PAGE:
Eurozone leaders looked set to abandon attempts to maintain the European bail-out fund’s coveted AAA credit rating, as German Chancellor, Angela Merkel, insisted rescue efforts could survive a downgrade of the fund.
The decision, by ratings agency Standard & Poor’s (S&P), could wipe up to €170bn (£140bn) from the EFSF’s effective firepower, jeopardising its ability to bail out troubled eurozone economies.
John Chambers, the chairman of S&P’s sovereign rating committee, said the EFSF could retain its AAA rating if Germany and the remaining top-rated guarantors increased their commitments.
“If you’ve lost two of the six AAA guarantors, either they need to increase the backing from the four remaining AAA guarantors or they need to raise some cash buffers,” he said.
But Mrs Merkel poured cold water on that outcome yesterday, insisting she saw “no need to change anything regarding the EFSF” and that she “was always of the opinion that the EFSF doesn’t necessarily need a triple-A rating”.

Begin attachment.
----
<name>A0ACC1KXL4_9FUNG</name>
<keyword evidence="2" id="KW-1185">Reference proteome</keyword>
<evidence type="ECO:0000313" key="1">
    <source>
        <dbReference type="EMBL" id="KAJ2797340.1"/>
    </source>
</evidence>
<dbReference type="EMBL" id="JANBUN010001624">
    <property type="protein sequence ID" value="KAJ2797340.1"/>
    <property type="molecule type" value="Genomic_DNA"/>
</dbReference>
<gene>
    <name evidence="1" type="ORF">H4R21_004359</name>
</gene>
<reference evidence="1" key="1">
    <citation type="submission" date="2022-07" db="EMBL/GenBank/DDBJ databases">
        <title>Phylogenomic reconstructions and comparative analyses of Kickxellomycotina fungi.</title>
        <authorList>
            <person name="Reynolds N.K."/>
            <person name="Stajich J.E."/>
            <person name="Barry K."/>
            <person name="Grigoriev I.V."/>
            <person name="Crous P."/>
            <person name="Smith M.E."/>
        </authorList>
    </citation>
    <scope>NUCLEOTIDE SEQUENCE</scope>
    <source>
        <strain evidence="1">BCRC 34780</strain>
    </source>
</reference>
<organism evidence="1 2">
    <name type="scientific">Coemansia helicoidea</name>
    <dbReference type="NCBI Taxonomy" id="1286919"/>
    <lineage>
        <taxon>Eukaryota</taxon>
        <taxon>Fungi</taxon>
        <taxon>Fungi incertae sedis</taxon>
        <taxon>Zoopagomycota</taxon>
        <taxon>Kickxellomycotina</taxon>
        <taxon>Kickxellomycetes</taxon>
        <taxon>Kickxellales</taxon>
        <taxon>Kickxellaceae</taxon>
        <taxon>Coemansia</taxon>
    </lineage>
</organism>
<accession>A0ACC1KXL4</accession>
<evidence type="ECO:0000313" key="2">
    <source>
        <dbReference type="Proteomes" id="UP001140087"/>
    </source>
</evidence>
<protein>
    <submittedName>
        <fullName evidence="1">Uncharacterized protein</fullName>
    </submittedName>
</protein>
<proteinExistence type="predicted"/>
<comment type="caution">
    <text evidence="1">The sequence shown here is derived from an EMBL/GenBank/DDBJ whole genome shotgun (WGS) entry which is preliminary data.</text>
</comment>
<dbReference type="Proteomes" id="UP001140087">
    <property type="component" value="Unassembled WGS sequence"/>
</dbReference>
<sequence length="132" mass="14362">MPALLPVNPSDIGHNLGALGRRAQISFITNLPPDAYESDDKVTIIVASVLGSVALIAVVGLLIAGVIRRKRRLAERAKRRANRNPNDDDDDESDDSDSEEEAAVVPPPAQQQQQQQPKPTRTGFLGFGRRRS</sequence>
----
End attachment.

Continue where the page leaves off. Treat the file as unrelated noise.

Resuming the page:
Analysis by RBS concluded it was “highly unlikely” that eurozone leaders would be willing to inject more funds “solely to defend AAA ratings of the existing EFSF bonds”.
In short, a smaller pool of triple-A countries in the euro zone makes it more difficult to fight back. Furthermore, the failure after seven months of talks to reach agreement on a haircut on Greece’s sovereign debt increases the risk of a default.
The downgrades deal a heavy blow to the pride of political leaders, not least Sarkozy, who had hoped to show his electorate that he had insulated them from the crisis, before the French elections later this year.
But they will also make it harder to build a financial firewall around Greece.
The bad news for the Eurozone is that S&P is still not coming out and forcing Europe to face reality: the euro is doomed
Predictable, and predicted. That’s a line that critics of the European super-state project have been using for some time now as the whole rotten edifice lurches from one crisis to another.
On Black Friday the 13th, as it is being called, it was something of a two banger with nine Eurozone economies, including France, seeing their credit ratings downgraded by Standard & Poor’s, while negotiations on Greek debt went disastrously wrong in Athens.
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